Meanwhile, the forensic men proceeded with their work around the car. At 2:30, the Minister of Justice arrived, [Francesco Paolo] Bonifacio, and immediately afterwards they prepared for the most dramatic moment: the transfer of the body. A red ambulance of the fire brigade made its way from the crowded Via delle Botteghe Oscure. Next to the R4 an open space of about 20 meters on each side was created by the force of the police “cordons,” while three bomb experts, Marshal Circhetta, Sgt.-Major Casertano, and Sgt.-Major Raso prepared to open the car, taking every precaution because of the fear that it contained a bomb. From the library window I watched the bomb squad attack the hood with shears, tearing off the metal sheets in order to “disconnect” the battery. The trunk was attacked with the same system. The shears cut off rectangles of the body of the car in order to open a gap that would allow for the discovery of any possible bombs, and so reached the compartment where the body of the DC president was lying. This slow, cautious work went on for dozens of minutes, and in the meantime all of us in the library – the university students as well as your writer – were forced to leave our observation post: by order of the Ministry the library had to close. I went down into the street on the Via Caetani, slipping into the entourage of the Ministry of the Interior, just in time to see the opening of the hood. The order was given to move away, repeated by several voices, but the cordons, which contained both carabinieri as well as agents, were subjected to severe pressure from their own colleagues: there was no lack of verbal confrontation, in sharp tones, the fruit of the growing tension. The stretcher bearers struggled to bring the stretcher to the back of the Renault, then finally the door was opened with a shake, and a murmur of dismay and pity accompanied the slow movements of the firefighters who gently slid the rigid body onto the stretcher. The president of the DC seemed to be asleep, but an air of suffering was on his face, covered by a long beard of many days’ length. It seemed like he was sleeping: only the yellowish color of his skin and his half-opened eyes betrayed the atrocious reality. On the floor of the trunk two shells were found, probably caliber 9, and two others were under the front seats. Blood-soaked handkerchiefs were found between his shirt and jacket. There were some drops of blood and hair from the victim on the spare tire, and more blood and body fluid on the floor. In the cuffs of his trousers there were traces of sand; a grey coat and very rusty snow chains were on the back seat. At 3pm the fire brigade ambulance managed to make its way through the crowd, preceded by four police and carabinieri cars, heading for the Institute of Forensic Medicine. A little bit later a tow truck came to take the red Renault to the police station. A group of young people arrived, and in the place where the car had been they put a large flag with the crusader shield of the DC.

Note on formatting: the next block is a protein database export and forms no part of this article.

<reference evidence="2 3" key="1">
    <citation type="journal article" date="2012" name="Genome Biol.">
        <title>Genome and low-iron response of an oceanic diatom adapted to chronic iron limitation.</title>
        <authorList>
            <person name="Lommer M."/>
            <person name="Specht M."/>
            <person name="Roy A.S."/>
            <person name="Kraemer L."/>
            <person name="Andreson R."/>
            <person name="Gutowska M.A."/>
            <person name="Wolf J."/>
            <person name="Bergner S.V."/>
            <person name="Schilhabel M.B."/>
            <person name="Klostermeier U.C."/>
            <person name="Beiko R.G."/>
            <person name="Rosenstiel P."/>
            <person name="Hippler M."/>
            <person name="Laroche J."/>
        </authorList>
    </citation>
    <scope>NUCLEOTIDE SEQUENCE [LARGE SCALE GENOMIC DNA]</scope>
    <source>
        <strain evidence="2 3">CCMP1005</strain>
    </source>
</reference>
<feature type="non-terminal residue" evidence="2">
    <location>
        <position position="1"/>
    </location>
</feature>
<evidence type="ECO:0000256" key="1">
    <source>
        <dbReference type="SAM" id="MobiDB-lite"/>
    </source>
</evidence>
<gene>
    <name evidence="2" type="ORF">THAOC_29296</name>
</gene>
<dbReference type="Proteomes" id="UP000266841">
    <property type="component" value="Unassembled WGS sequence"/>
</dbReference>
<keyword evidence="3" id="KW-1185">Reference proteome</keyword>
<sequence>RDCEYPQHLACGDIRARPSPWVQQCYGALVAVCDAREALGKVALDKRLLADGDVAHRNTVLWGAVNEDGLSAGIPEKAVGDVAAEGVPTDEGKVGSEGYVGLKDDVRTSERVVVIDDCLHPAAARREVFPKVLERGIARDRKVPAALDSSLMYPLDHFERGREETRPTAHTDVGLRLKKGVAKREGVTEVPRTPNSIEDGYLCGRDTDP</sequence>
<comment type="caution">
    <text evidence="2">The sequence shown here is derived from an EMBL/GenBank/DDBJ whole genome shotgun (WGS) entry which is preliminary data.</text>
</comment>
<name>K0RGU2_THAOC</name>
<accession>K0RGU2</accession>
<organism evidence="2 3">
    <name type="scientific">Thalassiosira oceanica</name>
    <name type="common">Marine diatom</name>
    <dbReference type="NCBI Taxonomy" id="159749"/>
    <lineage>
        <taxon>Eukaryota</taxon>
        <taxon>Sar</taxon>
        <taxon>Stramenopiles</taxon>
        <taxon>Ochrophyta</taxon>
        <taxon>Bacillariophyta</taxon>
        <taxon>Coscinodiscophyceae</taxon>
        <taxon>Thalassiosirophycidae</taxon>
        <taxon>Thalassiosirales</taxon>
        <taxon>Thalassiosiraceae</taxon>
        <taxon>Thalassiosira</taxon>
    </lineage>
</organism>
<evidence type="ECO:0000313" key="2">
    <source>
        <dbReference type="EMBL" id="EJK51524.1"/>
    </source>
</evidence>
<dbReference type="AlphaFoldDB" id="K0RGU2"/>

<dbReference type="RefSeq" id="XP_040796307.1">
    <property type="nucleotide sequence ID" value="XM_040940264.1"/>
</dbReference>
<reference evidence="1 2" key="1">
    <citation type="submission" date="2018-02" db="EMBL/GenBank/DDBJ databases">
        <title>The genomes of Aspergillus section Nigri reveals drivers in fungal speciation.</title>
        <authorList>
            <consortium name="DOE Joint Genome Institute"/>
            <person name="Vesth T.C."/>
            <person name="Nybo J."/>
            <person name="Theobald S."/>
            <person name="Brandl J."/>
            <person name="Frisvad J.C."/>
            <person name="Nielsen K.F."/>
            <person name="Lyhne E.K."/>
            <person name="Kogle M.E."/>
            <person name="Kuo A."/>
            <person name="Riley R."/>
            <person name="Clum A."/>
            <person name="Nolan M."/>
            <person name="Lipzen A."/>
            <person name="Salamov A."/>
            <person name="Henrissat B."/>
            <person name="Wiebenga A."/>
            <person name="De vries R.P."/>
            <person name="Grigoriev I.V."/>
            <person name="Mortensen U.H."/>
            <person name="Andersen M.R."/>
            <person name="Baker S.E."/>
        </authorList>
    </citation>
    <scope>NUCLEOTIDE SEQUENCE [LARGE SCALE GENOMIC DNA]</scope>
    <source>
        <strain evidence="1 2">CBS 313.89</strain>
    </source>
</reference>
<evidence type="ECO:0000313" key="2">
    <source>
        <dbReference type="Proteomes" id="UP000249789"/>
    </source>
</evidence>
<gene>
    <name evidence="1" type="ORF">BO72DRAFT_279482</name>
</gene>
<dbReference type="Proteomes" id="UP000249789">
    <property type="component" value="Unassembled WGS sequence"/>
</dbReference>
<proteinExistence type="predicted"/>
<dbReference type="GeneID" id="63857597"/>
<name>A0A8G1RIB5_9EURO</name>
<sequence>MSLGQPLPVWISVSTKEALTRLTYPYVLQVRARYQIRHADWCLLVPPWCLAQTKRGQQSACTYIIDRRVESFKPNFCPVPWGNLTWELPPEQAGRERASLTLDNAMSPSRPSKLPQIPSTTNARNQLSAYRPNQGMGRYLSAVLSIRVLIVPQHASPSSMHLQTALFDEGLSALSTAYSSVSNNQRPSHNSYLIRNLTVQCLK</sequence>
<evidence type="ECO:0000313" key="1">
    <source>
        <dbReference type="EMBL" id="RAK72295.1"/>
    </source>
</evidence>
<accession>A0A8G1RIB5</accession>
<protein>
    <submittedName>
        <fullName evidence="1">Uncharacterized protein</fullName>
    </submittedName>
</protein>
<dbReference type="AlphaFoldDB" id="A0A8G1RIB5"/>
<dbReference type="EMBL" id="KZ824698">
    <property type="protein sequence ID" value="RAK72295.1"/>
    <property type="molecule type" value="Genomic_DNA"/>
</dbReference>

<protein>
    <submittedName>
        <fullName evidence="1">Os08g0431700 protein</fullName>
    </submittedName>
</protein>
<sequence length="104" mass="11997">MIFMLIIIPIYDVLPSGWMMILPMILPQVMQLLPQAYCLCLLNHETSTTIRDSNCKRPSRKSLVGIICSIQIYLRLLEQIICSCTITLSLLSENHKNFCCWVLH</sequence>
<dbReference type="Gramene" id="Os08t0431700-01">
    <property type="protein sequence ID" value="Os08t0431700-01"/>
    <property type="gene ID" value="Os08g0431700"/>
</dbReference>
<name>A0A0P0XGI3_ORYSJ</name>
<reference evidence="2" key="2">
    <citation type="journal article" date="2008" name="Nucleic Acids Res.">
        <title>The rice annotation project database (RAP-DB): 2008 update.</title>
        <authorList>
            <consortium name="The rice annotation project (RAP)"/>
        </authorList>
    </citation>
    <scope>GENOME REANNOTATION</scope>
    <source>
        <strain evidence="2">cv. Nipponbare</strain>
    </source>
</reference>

Ecco il collegamento per il libro in italiano.

And here is the link to the book in English. 



(su TELEGRAM c’è anche un gruppo Stilum Curiae…)






Marco Tosatti










Questo blog è il seguito naturale di San Pietro e Dintorni, presente su “La Stampa” fino a quando non fu troppo molesto.  Per chi fosse interessato al lavoro già svolto, ecco il link a San Pietro e Dintorni.

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1 commento

  • Iginio ha detto:

    Tosatti, ieri a Via Caetani hanno messo anche una corona con un nastro recante le parole “Il Partito Democratico”. Non lo trova commovente, diciamo così?